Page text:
How Revenue Management Can Bolster Bottom Line Results in Emerging Markets

By Paul Vanderbroeck Chartered FCIPD CC, Leadership Expert, PVDB Consulting; Faculty Member Glion Online | August 11, 2013

To say that hoteliers operating in emerging markets often face challenging business conditions is an understatement like no other. From operating in boom to bust business environments, from periods of slow business growth to increasingly fierce competition, hoteliers in emerging markets face economic uncertainties on a daily basis. Yet, despite these challenges, they are also presented with enormous opportunities to grow revenue if they have the right people, processes and tools in place.

To help ensure that industry best practice strategies and systems are in place, hoteliers in emerging markets should take lessons from their counterparts operating in more developed markets. Critically, emerging market hoteliers should be looking towards the widespread adoption of revenue management amongst hoteliers in developed markets and how individual and group owned properties enjoy stronger bottom line results.

Revenue management is often seen as a grey zone in emerging markets and hotel owners and general managers alike are reluctant to be amongst the first to adopt it. However, what hoteliers in emerging markets must understand is that when their local industry experiences a sustained period of growth, they will soon find they are no longer operating in a competitive market segment made up of only smaller local hotel owners, but rather, the collective success of the local industry will attract the larger international hotel chains. International hotel chains are a threat to local hoteliers in emerging markets as they bring with them greater sophistication in terms of both their operational strategies and systems. Therefore it is vital that local hoteliers act now to ensure they have the right tools, technologies and operational processes in place to maximize revenue, regardless of the maturity of the market or the competitive landscape.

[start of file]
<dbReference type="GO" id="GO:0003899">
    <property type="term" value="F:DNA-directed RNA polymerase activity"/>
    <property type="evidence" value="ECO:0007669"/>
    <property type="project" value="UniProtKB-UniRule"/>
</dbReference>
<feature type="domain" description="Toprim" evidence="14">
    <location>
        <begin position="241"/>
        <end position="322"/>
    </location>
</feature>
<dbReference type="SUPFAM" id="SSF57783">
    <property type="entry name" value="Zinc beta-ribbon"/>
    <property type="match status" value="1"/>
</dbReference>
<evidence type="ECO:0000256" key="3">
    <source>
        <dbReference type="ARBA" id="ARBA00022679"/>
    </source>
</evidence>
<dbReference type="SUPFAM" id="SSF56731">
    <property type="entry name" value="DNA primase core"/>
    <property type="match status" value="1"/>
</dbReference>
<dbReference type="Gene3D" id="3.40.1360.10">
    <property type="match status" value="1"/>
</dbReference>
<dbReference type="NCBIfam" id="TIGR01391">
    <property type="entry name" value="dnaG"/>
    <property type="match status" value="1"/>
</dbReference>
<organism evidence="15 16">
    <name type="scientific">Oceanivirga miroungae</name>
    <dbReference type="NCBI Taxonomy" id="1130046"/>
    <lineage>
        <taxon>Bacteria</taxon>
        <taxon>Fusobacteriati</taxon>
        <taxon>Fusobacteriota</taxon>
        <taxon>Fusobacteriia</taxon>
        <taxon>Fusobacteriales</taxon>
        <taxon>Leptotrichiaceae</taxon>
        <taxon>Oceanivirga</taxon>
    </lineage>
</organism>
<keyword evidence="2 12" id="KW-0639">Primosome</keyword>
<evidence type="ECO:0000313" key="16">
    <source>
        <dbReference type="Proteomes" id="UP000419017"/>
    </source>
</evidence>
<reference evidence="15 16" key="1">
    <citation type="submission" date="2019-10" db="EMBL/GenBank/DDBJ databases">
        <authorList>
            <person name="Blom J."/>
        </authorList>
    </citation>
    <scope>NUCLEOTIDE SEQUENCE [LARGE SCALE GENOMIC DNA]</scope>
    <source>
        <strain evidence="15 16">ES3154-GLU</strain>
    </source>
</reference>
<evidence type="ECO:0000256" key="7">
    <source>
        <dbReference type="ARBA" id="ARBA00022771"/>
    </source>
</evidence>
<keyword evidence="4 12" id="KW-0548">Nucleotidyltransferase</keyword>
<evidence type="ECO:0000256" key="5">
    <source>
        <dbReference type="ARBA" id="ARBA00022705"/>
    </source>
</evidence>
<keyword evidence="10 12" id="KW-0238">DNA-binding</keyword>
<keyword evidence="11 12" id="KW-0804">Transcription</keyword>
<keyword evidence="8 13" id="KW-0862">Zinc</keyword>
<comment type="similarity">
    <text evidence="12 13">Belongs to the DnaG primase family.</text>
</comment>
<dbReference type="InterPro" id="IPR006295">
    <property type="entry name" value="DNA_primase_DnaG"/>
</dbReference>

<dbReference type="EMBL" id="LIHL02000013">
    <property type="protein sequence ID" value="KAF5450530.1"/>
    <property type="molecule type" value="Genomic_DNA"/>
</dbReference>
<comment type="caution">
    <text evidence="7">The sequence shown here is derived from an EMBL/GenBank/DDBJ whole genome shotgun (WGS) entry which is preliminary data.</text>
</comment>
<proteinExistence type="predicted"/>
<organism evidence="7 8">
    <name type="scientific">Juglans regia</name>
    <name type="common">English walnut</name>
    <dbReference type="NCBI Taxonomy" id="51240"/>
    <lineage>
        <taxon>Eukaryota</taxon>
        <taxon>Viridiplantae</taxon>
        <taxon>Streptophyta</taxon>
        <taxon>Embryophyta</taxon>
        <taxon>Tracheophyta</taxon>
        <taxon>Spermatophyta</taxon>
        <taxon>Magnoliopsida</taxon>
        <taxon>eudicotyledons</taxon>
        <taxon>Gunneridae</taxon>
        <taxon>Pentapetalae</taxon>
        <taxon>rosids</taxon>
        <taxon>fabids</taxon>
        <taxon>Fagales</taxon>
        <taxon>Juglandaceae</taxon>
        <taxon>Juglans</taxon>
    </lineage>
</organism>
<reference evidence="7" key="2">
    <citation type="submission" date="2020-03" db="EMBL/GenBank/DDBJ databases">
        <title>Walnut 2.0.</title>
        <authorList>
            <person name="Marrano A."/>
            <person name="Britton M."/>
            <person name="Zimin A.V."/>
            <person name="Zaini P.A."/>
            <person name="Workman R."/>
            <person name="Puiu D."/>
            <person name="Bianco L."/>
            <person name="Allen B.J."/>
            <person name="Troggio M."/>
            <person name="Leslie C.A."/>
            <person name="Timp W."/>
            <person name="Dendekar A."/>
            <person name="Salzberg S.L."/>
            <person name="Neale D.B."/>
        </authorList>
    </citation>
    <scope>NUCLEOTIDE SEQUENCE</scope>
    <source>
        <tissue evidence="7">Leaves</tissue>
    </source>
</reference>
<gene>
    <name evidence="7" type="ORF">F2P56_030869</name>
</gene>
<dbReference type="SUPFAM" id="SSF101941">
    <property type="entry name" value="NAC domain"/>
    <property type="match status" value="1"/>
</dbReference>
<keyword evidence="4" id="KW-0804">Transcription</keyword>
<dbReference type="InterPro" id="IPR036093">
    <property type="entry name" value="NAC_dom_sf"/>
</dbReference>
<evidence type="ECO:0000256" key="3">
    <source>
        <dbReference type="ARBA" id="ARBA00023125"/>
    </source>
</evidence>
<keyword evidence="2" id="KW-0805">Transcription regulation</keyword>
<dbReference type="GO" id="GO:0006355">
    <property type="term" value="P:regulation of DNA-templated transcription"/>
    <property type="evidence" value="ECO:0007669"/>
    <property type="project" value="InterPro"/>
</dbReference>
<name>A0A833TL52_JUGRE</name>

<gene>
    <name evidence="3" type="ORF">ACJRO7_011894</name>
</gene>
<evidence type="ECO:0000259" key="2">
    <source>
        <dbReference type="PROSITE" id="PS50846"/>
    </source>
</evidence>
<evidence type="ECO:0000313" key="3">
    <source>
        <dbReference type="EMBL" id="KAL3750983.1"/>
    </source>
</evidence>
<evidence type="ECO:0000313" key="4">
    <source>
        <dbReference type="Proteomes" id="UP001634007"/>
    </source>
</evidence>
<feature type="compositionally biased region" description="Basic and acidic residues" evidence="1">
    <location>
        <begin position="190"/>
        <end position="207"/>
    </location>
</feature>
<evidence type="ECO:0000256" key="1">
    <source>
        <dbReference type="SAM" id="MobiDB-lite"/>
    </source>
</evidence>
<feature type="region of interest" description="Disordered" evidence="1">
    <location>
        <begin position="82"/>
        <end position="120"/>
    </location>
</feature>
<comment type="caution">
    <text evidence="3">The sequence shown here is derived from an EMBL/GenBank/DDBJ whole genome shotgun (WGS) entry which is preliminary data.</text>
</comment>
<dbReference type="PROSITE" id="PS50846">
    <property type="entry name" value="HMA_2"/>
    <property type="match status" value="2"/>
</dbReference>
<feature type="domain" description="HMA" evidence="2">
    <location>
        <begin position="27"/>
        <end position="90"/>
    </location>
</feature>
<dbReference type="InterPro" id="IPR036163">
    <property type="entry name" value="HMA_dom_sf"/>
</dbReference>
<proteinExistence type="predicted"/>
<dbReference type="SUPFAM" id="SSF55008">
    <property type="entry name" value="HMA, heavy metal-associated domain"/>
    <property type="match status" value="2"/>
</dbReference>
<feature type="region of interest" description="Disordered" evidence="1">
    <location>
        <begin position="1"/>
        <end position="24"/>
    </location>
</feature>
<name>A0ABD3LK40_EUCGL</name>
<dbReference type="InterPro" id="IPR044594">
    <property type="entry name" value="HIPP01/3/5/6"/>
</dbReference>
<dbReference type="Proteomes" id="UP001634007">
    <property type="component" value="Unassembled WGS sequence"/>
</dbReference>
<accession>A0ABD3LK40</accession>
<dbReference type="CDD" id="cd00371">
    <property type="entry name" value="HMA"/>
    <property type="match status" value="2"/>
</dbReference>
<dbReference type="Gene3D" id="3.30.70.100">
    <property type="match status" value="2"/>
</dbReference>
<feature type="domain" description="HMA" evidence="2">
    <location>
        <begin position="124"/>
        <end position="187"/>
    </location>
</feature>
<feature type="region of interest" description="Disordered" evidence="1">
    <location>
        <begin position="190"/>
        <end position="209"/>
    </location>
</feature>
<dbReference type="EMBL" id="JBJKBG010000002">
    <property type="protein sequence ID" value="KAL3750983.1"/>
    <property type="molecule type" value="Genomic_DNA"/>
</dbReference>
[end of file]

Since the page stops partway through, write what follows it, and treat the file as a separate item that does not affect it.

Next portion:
Revenue Management is an Investment and Not a Cost

Many hoteliers in developed markets have recognized the benefits of revenue management and its potential for maximizing revenue from hotel guests; in periods of both high and low demand. Yet in emerging markets, revenue management is generally viewed as an additional cost, due to the initial outlay required, rather than as the asset and strategic tool for increasing returns that it is.

Revenue management helps ensure that rooms are priced at the right rate at the right time, which leads to a higher flow-through of additional revenue and directly impacts bottom line results. Through the accurate forecasting revenue management offers, hoteliers can also be in a better position to anticipate changes in the market and implement successful strategies to ensure revenue-per-available-room is always maximized. While revenue management comes with an initial investment, including people, processes and tools, its implementation will better equip hoteliers to retain guests, operate sustainably in the future and maximize revenue over the long-term. This will positively impact the bottom line and ensure a long-term return on investment.

Choose a Social Network!

The social network you are looking for is not available.


Hotel Newswire Headlines Feed  

Scott B. Brickman
Rani Bhattacharyya
Michael Barbera
Andrew Glincher
Drew Rosser
Ann Manion
Jacqueline Binkert
Soy Williams
Zoe Connolly
Vanessa Horwell
Coming up in June 2019...

Sales & Marketing: Selling Experiences

There are innumerable strategies that Hotel Sales and Marketing Directors employ to find, engage and entice guests to their property, and those strategies are constantly evolving. A breakthrough technology, pioneering platform, or even a simple algorithm update can cause new trends to emerge and upend the best laid plans. Sales and marketing departments must remain agile so they can adapt to the ever changing digital landscape. As an example, the popularity of virtual reality is on the rise, as 360 interactive technologies become more mainstream. Chatbots and artificial intelligence are also poised to become the next big things, as they take guest personalization to a whole new level. But one sales and marketing trend that is currently resulting in major benefits for hotels is experiential marketing - the effort to deliver an experience to potential guests. Mainly this is accomplished through the creative use of video and images, and by utilizing what has become known as User Generated Content. By sharing actual personal content (videos and pictures) from satisfied guests who have experienced the delights of a property, prospective guests can more easily imagine themselves having the same experience. Similarly, Hotel Generated Content is equally important. Hotels are more than beds and effective video presentations can tell a compelling story - a story about what makes the hotel appealing and unique. A video walk-through of rooms is essential, as are video tours in different areas of a hotel. The goal is to highlight what makes the property exceptional, but also to show real people having real fun - an experience that prospective guests can have too. The June Hotel Business Review will report on some of these issues and strategies, and examine how some sales and marketing professionals are integrating them into their operations.